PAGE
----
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Thames embarks on ‘micro-tunnelling’ sewer scheme

Thames Water has begun work on a new sewer project in Gloucestershire to ease network pressures created by new housing developments.

The £8.5 million scheme used micro-tunnelling techniques to install the 3.8km of piping to connect to a new pumping station.

Neil Titchener, Thames’ head of major projects, said: “This is a big investment by Thames Water that will help protect homes and the environment in the Cotswolds from the kind of weather-related sewer flooding we saw earlier this year. 

“By increasing capacity, our network will be able to handle much larger volumes of water. Thanks to a combination of innovation and collaboration, we have overcome many challenges, and are on course to finish ahead of schedule this autumn.

The work will be undertaken via a joint venture between Kier and Clancy called KCD as part of Thames’ infrastructure alliance, a collaboration which Titchener said “set the benchmark” for future large projects.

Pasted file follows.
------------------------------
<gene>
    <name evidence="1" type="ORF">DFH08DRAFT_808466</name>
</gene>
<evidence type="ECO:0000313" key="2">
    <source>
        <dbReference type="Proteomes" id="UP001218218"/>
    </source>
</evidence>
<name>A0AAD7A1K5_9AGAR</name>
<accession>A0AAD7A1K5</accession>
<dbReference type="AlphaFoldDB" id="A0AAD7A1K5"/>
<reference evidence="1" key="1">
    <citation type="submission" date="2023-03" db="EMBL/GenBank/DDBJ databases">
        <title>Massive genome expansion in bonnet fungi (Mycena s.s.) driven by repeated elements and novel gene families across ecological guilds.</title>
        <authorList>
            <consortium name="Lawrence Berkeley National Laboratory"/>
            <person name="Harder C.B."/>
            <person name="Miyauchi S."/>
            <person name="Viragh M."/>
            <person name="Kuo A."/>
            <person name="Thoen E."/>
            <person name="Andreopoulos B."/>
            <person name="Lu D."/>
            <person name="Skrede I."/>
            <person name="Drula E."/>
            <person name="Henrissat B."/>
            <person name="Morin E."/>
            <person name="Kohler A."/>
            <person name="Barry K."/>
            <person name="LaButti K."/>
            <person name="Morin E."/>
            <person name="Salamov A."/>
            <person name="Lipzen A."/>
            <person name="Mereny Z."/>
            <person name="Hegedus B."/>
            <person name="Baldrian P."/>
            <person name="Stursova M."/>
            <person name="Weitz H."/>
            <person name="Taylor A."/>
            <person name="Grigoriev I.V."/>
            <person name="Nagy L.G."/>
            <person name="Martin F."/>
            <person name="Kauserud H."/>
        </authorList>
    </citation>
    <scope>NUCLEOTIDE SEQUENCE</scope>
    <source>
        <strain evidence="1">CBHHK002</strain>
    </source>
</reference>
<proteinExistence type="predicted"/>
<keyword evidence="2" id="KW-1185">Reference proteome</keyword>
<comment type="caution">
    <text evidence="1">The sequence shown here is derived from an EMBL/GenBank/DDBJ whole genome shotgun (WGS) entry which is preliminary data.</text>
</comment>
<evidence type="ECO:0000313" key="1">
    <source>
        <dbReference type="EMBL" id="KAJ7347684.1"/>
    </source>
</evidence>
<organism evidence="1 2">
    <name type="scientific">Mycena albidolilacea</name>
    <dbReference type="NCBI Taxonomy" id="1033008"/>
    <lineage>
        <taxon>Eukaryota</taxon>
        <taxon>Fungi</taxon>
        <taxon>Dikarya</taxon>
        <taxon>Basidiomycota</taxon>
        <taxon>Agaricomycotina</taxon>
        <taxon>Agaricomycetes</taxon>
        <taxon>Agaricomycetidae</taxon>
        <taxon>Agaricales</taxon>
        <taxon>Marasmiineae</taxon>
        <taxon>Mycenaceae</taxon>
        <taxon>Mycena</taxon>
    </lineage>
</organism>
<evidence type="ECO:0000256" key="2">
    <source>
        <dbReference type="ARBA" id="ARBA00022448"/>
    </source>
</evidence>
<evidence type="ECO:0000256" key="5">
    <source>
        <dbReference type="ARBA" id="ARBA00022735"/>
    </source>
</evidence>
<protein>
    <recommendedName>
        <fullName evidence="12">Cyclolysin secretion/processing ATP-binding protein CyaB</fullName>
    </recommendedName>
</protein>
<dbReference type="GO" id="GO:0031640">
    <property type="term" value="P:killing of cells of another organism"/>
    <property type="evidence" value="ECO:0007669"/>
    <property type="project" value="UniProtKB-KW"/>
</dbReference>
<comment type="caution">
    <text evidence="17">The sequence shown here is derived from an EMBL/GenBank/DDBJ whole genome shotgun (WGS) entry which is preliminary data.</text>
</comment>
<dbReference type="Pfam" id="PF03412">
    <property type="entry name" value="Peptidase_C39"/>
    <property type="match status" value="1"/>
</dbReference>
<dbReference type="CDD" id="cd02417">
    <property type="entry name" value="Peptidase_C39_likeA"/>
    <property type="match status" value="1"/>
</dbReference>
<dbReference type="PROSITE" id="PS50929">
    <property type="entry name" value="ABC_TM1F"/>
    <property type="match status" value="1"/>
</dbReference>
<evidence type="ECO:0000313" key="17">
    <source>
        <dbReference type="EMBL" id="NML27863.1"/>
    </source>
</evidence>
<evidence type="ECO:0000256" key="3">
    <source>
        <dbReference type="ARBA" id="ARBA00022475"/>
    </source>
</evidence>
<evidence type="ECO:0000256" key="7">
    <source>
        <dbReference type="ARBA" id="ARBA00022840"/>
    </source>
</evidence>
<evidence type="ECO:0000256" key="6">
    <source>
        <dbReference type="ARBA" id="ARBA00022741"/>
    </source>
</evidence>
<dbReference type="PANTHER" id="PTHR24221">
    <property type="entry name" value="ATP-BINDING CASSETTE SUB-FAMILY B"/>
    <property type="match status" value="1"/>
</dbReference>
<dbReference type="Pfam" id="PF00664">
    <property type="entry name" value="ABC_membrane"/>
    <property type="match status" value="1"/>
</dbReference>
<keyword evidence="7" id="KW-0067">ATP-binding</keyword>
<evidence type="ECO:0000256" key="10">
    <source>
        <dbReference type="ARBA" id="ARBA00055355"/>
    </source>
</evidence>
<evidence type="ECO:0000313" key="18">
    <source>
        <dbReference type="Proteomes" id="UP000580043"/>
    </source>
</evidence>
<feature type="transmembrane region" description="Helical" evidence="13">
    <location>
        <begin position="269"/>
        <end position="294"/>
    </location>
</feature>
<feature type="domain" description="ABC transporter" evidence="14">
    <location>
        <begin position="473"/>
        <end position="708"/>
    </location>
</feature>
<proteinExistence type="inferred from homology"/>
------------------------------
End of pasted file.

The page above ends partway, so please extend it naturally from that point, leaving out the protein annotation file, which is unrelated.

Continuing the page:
Ian Thompson, head of developer services at KCD, said: “The area has a high water table, so significant de-watering had to be factored in from the outset. In total we’ve had to put in well points for each 500 metres of trench. 

“Navigating existing utilities and infrastructure has also been important. We’ve used a combination of open cut trenching across fields and then micro-tunnelling under the carriageway and high-pressure gas mains.  

Micro-tunnelling is a trenchless technique for pipe installation, which has allowed us to minimise disruption.